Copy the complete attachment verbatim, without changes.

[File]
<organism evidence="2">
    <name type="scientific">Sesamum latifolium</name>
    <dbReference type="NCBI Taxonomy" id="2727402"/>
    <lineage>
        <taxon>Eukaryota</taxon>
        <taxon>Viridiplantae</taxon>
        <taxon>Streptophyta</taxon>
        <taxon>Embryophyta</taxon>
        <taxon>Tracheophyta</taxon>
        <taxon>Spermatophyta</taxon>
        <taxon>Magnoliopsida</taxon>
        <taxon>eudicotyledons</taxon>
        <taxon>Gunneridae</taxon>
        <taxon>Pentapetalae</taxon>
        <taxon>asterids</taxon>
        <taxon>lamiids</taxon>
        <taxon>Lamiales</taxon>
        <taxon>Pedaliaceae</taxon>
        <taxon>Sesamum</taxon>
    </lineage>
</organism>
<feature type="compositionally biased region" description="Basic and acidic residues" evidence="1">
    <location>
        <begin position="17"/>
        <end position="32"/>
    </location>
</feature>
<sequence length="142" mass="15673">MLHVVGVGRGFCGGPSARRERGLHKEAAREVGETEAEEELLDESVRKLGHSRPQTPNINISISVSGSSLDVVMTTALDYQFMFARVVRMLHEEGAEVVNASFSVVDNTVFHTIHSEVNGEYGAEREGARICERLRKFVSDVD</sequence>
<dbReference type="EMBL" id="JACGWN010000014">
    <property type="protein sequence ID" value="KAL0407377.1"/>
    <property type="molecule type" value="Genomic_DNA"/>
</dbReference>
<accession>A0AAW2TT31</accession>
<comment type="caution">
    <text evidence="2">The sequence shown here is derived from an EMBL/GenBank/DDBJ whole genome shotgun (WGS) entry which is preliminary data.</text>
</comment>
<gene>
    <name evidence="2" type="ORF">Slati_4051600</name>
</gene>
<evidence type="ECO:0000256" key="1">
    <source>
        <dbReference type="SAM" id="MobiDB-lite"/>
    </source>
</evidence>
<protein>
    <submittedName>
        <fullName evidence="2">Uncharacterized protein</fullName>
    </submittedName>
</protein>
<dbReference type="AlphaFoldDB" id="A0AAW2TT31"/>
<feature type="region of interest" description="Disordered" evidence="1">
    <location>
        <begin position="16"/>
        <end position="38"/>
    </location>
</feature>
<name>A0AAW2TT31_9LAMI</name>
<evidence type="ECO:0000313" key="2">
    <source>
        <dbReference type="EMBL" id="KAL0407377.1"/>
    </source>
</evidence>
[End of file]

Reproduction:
<organism evidence="2">
    <name type="scientific">Sesamum latifolium</name>
    <dbReference type="NCBI Taxonomy" id="2727402"/>
    <lineage>
        <taxon>Eukaryota</taxon>
        <taxon>Viridiplantae</taxon>
        <taxon>Streptophyta</taxon>
        <taxon>Embryophyta</taxon>
        <taxon>Tracheophyta</taxon>
        <taxon>Spermatophyta</taxon>
        <taxon>Magnoliopsida</taxon>
        <taxon>eudicotyledons</taxon>
        <taxon>Gunneridae</taxon>
        <taxon>Pentapetalae</taxon>
        <taxon>asterids</taxon>
        <taxon>lamiids</taxon>
        <taxon>Lamiales</taxon>
        <taxon>Pedaliaceae</taxon>
        <taxon>Sesamum</taxon>
    </lineage>
</organism>
<feature type="compositionally biased region" description="Basic and acidic residues" evidence="1">
    <location>
        <begin position="17"/>
        <end position="32"/>
    </location>
</feature>
<sequence length="142" mass="15673">MLHVVGVGRGFCGGPSARRERGLHKEAAREVGETEAEEELLDESVRKLGHSRPQTPNINISISVSGSSLDVVMTTALDYQFMFARVVRMLHEEGAEVVNASFSVVDNTVFHTIHSEVNGEYGAEREGARICERLRKFVSDVD</sequence>
<dbReference type="EMBL" id="JACGWN010000014">
    <property type="protein sequence ID" value="KAL0407377.1"/>
    <property type="molecule type" value="Genomic_DNA"/>
</dbReference>
<accession>A0AAW2TT31</accession>
<comment type="caution">
    <text evidence="2">The sequence shown here is derived from an EMBL/GenBank/DDBJ whole genome shotgun (WGS) entry which is preliminary data.</text>
</comment>
<gene>
    <name evidence="2" type="ORF">Slati_4051600</name>
</gene>
<evidence type="ECO:0000256" key="1">
    <source>
        <dbReference type="SAM" id="MobiDB-lite"/>
    </source>
</evidence>
<protein>
    <submittedName>
        <fullName evidence="2">Uncharacterized protein</fullName>
    </submittedName>
</protein>
<dbReference type="AlphaFoldDB" id="A0AAW2TT31"/>
<feature type="region of interest" description="Disordered" evidence="1">
    <location>
        <begin position="16"/>
        <end position="38"/>
    </location>
</feature>
<name>A0AAW2TT31_9LAMI</name>
<evidence type="ECO:0000313" key="2">
    <source>
        <dbReference type="EMBL" id="KAL0407377.1"/>
    </source>
</evidence>